Meet the Artists: Rowland Ricketts from “Forces of Nature Renwick Invitational 2020”
I work with indigo that I grow and process here in Wilmington, Indiana. I really came to this work in sort of an indirect, round-about way. When I was in college, I spent my junior year abroad in Japan and had studied Japanese. When I graduated, I wanted to really use the language that I had studied, so I went back to Japan. This got me started on a path working with natural dyes, and then that led to an interest in indigo. I moved to Tokushima Prefecture where I spent two years working as an apprentice, learning to farm and process indigo.
My work in this exhibition is a large scale, immersive installation that was made in collaboration with 450 people from around the world. We sent them a length of dyed indigo cloth, a small piece that you’ll see in the installation, for them to live with. After seven months, we had everyone send the cloth back, and we put them together into the installation that you see in the gallery. It’s very much meant to be an immersive space, so there is a sound component as well that you’ll hear in the installation.
NORBERT HERBER: The main sound of the installation is shaped through recordings of the process of growing, farming, processing the dye, dying the cloth itself, everything that comes from historical Japanese indigo production. I’ve recorded hundreds of sounds over the years that we’ve been collaborating, and those are used as a kind of filter for the main sound of the installation. I like the idea of having something that would unfold slowly but coming out of the speaker and be delicate and also require a certain amount of time for someone to understand or to be able to put together with a number of other sounds that would be there.
RR: The lighting was developed specifically for the installation at the Renwick to somewhat mimic the cloth in the box and this sort of shifting and changing of light over time. There’s a delicacy to the work and a fragility. Other craft traditions, like ceramics for example, takes earth and turns it into essentially stone and makes things that will survive for a very long time. Working with cloth and textiles and dyes that is not the case from the get-go. There is an inherent futility, but I also think that’s part of the beauty of the process and the work itself.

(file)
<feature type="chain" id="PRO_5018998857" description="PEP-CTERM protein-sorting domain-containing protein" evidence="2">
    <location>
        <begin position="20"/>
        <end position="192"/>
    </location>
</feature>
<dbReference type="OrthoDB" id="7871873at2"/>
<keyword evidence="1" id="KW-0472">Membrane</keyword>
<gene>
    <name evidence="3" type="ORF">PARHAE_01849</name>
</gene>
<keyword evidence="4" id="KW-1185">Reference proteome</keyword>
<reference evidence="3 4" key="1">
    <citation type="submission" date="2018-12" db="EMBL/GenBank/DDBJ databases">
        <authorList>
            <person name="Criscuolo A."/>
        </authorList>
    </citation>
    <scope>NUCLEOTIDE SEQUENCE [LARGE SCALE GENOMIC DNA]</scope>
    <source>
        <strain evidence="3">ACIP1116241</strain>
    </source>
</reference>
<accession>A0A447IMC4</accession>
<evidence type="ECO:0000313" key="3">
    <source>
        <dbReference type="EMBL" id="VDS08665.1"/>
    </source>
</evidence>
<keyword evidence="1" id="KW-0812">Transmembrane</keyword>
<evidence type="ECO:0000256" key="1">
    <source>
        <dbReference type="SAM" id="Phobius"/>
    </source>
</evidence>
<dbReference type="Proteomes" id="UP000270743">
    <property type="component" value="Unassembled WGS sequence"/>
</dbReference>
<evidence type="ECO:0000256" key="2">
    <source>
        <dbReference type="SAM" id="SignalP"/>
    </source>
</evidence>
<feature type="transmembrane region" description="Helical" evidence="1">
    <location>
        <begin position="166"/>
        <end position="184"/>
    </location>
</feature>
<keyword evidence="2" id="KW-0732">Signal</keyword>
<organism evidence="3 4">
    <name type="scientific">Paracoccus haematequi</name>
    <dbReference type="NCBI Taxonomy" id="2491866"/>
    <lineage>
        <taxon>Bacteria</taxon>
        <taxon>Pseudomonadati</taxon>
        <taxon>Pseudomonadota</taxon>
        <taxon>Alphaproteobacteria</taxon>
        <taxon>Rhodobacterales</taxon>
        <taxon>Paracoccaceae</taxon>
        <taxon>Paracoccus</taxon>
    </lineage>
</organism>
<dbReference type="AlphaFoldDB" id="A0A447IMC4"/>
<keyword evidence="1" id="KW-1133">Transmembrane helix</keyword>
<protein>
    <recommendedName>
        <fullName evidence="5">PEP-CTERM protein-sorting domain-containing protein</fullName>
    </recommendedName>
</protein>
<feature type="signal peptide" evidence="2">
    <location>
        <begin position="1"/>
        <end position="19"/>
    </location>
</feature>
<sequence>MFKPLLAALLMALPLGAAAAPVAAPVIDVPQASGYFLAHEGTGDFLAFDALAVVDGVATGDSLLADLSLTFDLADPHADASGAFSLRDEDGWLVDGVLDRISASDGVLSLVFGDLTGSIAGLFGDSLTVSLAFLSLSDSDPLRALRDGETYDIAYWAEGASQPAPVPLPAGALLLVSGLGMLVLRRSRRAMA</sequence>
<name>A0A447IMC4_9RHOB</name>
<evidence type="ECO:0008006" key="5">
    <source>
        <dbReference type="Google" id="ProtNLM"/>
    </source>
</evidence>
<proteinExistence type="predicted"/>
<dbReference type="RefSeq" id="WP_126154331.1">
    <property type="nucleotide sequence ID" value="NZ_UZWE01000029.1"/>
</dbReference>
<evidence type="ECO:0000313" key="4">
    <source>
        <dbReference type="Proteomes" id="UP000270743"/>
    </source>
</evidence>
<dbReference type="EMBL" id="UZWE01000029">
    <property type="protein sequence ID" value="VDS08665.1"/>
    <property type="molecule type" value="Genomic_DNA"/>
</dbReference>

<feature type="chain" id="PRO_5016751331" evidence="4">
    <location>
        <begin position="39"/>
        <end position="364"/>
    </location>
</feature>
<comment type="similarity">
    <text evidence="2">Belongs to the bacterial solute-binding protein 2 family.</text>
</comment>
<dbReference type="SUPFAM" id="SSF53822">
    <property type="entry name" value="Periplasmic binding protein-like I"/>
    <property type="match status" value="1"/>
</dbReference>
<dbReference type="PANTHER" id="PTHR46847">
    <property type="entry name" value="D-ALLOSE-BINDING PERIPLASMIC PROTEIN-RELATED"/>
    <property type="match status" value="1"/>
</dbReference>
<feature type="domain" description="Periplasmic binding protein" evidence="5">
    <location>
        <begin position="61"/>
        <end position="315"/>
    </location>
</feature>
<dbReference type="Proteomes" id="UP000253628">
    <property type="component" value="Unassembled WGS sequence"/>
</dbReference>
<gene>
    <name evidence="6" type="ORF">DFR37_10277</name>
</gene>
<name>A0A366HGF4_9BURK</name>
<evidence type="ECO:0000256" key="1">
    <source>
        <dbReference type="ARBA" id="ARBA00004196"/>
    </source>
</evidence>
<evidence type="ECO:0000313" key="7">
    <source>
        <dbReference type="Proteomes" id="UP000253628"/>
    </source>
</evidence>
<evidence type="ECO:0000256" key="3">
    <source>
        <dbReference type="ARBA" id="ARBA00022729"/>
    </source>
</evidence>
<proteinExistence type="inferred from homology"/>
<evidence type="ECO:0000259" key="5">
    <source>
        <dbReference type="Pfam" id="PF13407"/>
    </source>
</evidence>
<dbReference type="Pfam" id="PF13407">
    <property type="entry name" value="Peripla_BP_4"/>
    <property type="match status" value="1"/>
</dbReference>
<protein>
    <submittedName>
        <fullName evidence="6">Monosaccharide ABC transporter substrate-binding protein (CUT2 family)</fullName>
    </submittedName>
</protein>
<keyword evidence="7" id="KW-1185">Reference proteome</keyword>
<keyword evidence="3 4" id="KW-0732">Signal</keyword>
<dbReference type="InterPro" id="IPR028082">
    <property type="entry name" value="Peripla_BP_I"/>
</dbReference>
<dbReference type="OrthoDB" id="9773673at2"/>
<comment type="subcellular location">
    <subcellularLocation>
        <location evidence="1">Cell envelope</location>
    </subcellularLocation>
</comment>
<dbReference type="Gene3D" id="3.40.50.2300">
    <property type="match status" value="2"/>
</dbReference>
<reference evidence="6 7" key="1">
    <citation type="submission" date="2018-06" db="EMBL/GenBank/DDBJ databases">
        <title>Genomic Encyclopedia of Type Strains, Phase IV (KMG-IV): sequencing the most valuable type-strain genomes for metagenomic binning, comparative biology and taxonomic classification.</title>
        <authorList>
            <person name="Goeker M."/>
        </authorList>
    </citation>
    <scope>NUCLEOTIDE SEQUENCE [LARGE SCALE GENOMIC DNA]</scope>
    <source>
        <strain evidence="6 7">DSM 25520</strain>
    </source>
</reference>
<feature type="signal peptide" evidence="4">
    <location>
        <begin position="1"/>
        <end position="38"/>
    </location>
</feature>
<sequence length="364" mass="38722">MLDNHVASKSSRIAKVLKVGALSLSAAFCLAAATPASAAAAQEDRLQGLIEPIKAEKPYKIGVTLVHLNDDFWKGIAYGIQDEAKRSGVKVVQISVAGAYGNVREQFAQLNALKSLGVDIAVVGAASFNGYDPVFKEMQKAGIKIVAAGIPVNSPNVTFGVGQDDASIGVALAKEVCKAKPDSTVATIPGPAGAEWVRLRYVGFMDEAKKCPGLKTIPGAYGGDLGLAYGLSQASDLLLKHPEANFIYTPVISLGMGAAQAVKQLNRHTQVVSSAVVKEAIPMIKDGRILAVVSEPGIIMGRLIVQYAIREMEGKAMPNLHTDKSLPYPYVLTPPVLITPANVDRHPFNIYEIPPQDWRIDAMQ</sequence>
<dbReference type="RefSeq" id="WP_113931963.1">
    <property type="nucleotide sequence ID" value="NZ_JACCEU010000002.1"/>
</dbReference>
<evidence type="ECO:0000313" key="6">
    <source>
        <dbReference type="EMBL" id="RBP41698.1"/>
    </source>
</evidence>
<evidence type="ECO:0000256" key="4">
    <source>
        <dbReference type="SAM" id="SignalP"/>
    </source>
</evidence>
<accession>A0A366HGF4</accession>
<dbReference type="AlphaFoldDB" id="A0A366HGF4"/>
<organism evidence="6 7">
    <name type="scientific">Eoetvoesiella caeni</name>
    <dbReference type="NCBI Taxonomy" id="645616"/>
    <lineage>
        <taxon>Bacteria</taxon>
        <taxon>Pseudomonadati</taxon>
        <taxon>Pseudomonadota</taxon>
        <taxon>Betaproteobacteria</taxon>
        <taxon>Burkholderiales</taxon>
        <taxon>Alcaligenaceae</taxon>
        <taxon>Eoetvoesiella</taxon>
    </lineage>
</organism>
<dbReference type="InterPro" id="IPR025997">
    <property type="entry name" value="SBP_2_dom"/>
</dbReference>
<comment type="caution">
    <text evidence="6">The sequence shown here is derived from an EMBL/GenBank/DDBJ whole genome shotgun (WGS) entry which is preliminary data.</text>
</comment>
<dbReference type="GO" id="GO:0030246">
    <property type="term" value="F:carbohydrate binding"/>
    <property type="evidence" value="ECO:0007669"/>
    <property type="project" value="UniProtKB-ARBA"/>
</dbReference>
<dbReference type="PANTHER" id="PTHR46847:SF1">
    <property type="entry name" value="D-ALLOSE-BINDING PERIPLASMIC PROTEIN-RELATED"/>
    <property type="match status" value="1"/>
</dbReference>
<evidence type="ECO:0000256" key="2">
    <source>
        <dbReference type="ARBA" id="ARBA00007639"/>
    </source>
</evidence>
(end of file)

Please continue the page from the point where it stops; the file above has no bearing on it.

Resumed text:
I hope that the installation creates a space for people to slow down. In the work, I think there’s a very strong sense of the power of the collective, and so I would hope that visitors leave with a sense of time and their connections to others and to the greater world around them.
Forces of Nature: Renwick Invitational 2020 artist Rowland Rickets uses an artistic approach that inextricably links process and outcome to create contemporary textiles and immersive site-specific installations. Ricketts works in a holistic “farm-to-gallery” creative practice that begins on his farm, where he cultivates the indigo plants he uses to color his artwork, fully linking his material and process with the finished product. Ricketts often incorporates participatory engagement from non-artists, emphasizing the relationship between nature, culture, the passage of time, and everyday life. Learn more about Ricketts and his installation Ai No Keshiki – Indigo Views featured in Forces of Nature: Renwick Invitational 2020.
Forces of Nature: Renwick Invitational 2020 on view at the Renwick Gallery of the Smithsonian American Art Museum from October 16, 2020 to June 27, 2021. The exhibition features artists Lauren Fensterstock, Timothy Horn, Debora Moore, and Rowland Ricketts. Each of these invited artists looks to nature as a way to contemplate what it means to be human in a world increasingly chaotic and divorced from our physical landscape. Representing craft media from fiber to mosaic to glass and metals, these artists approach the long history of art’s engagement with the natural world through unconventional and highly personal perspectives.